The need for solid business strategy planning becomes particularly evident in a crisis. The Covid-19 pandemic has posed a threat – not only to the physical health of individuals but also to the economic survival of many closely-held businesses. The nation has been put into a medically induced economic coma, and every means is being used to survive it. Employees and owners alike are resorting to emergency measures to survive: drawing down savings, relying on government support, and even taking withdrawals from retirement accounts.
This crisis, like all crises, exposes gaps in planning. As Warren Buffett has said, “you find out who is swimming naked when the tide goes out.” Common issues include inadequate cash reserves, excessive expenses, and outdated – or nonexistent – estate plans.
For business owners, the need for planning is even more important. Owners are vividly aware that so many and so much –family, employees, customers, investors, local community groups, charities, and their own future – all depend upon their financial success.
Business Strategy Planning
A sound business strategy requires a careful assessment of your strengths and weaknesses, opportunities, threats, and risks. As noted, it is the risks that are exposed and become potentially debilitating weaknesses during a crisis. Here are a few examples of the questions you might ask as you begin this process:
- Do you have reserves and/or credit facilities in place to ensure the resources you need to endure unforeseen challenges or opportunities?
- How much of the business’ day-to-day success depends on you? Business owners are often their own best employee, and the survival of the business may depend on their efforts. What have you done to make sure that other people can pick up the mantle should anything happen to you? Building your “human capital” is necessary to grow your business beyond the limits of your own abilities and to preserving your legacy after you have moved on.
- What can you do to strengthen, expand, and diversify your customer base?
- Do you have a contingency plan in place for your business? When was the last time you reviewed your corporate structure, buy-sell agreements or the business implications of your estate plan?
- Does your retirement plan match your company’s needs and your personal needs?
These are just a few items you will want to consider.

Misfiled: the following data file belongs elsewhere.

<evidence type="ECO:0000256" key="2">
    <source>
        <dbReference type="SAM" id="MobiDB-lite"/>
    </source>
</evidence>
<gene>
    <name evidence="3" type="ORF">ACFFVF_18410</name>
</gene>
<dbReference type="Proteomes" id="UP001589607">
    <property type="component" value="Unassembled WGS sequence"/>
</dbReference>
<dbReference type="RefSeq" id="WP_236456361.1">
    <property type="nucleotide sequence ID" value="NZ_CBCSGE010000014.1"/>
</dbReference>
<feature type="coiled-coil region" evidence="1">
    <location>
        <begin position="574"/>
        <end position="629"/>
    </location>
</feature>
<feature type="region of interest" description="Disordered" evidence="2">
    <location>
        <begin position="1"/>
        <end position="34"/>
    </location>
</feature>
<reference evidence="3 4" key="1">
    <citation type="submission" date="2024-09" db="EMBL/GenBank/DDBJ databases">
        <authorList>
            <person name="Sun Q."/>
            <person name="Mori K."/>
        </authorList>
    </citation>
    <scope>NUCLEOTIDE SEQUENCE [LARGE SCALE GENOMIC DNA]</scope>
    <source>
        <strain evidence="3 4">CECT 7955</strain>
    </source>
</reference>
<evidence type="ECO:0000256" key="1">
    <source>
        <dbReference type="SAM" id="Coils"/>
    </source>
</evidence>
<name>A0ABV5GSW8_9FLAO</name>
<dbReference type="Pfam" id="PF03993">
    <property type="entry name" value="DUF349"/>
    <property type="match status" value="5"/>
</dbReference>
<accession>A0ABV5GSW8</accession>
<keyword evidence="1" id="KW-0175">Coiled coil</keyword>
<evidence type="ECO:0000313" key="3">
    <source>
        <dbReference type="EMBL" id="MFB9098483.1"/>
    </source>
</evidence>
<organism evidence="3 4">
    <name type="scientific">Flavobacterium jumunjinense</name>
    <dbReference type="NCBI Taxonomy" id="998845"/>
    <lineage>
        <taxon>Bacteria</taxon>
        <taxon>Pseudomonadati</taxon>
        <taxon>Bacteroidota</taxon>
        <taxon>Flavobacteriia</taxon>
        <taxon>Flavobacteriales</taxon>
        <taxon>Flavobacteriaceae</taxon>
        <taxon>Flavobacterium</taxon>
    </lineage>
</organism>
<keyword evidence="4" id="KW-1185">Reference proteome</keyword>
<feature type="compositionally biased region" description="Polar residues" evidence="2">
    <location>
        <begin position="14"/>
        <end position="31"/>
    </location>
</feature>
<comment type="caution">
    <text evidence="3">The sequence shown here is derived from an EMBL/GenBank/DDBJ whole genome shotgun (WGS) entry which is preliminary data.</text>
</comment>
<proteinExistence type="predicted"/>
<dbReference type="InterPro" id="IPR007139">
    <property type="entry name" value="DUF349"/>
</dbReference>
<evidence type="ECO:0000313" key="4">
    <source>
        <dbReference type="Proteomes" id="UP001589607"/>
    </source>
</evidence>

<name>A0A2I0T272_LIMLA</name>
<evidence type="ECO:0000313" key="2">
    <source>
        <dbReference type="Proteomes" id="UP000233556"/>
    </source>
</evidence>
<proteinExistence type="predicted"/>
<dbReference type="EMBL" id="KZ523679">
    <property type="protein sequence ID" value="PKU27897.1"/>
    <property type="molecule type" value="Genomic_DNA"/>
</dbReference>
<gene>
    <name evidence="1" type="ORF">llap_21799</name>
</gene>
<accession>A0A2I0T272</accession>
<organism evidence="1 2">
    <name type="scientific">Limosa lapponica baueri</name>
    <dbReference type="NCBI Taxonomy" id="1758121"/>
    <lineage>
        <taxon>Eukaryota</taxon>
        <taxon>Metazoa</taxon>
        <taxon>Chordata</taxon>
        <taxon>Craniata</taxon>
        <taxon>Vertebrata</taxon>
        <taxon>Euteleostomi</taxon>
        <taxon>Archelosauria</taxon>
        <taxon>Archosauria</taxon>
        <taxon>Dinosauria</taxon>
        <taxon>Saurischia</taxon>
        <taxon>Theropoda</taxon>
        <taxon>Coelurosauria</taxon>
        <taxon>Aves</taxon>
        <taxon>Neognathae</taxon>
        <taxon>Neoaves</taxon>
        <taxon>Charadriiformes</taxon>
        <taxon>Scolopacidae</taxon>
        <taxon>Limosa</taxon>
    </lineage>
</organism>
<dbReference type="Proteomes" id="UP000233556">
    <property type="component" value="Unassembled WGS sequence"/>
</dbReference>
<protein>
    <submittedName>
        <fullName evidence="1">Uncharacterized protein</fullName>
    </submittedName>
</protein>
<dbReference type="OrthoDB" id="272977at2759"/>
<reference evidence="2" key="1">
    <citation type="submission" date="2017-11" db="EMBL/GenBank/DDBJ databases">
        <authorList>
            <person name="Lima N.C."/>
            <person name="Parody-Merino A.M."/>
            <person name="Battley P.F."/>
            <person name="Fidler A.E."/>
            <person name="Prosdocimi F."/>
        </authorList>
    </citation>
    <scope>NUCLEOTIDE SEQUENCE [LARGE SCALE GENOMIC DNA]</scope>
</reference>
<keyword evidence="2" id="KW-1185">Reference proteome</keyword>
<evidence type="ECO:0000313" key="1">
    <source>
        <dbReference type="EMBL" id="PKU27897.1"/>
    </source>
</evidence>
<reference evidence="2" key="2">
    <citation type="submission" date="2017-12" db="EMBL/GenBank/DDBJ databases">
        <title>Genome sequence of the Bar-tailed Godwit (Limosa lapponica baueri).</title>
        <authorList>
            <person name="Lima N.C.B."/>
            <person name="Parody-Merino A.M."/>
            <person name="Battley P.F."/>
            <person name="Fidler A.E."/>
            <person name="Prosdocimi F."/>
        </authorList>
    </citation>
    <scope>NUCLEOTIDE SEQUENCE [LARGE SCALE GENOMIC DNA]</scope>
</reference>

As a business owner, there is often no clear dividing line between your personal life and your business efforts. Since the business is typically the owner’s largest asset, it is vital to address both sides of the equation. Failing to address the one will invariably and adversely affect the other. On the personal side, you will want to ask:
- Assuming that you want to have a life after your business, do you have a current financial plan that can help to guide you to a successful retirement?
- What steps have you taken to build wealth OUTSIDE of your business? No one needs to tell you that good times don’t last forever. And the shocking truth is that most businesses won’t be transferred or sold; they will simply close. Whether or not this is true for you, it is critical that you accumulate assets outside of your business so you and your family can enjoy the fruits of your labors in the future. A well-designed portfolio allows you to diversify your risk, participate in the growth of other well-run companies, and generate reliable cash flow (dividends and interest).
- Given how much depends on you, when was the last time you reviewed your estate plan, advanced directives, and beneficiary designations?
Once we begin to emerge from this crisis, it will be an urgent priority to address these concerns so you can reduce your vulnerability to such shocks in the future – and they will happen. Every bit as important, a sound plan is necessary to help you realize the future you want.
Does this feel overwhelming? That is understandable since doing these things takes time and attention. This may well be why you put off planning to begin with. Since your day-to-day responsibilities already consume so much of that time and attention, we recommend taking advantage of the expertise and guidance of professionals to help you address these concerns. The first step is to make an appointment with a seasoned financial advisor as soon as possible who is qualified to assist you in business strategy planning. Give us a call. Our advisor, Chris Chaney, is a Certified Exit Planning Advisor (CEPA). If you aren’t familiar with it, the CEPA Program is the most widely accepted and endorsed exit planning program available, focused around cross-functional consulting and value acceleration.
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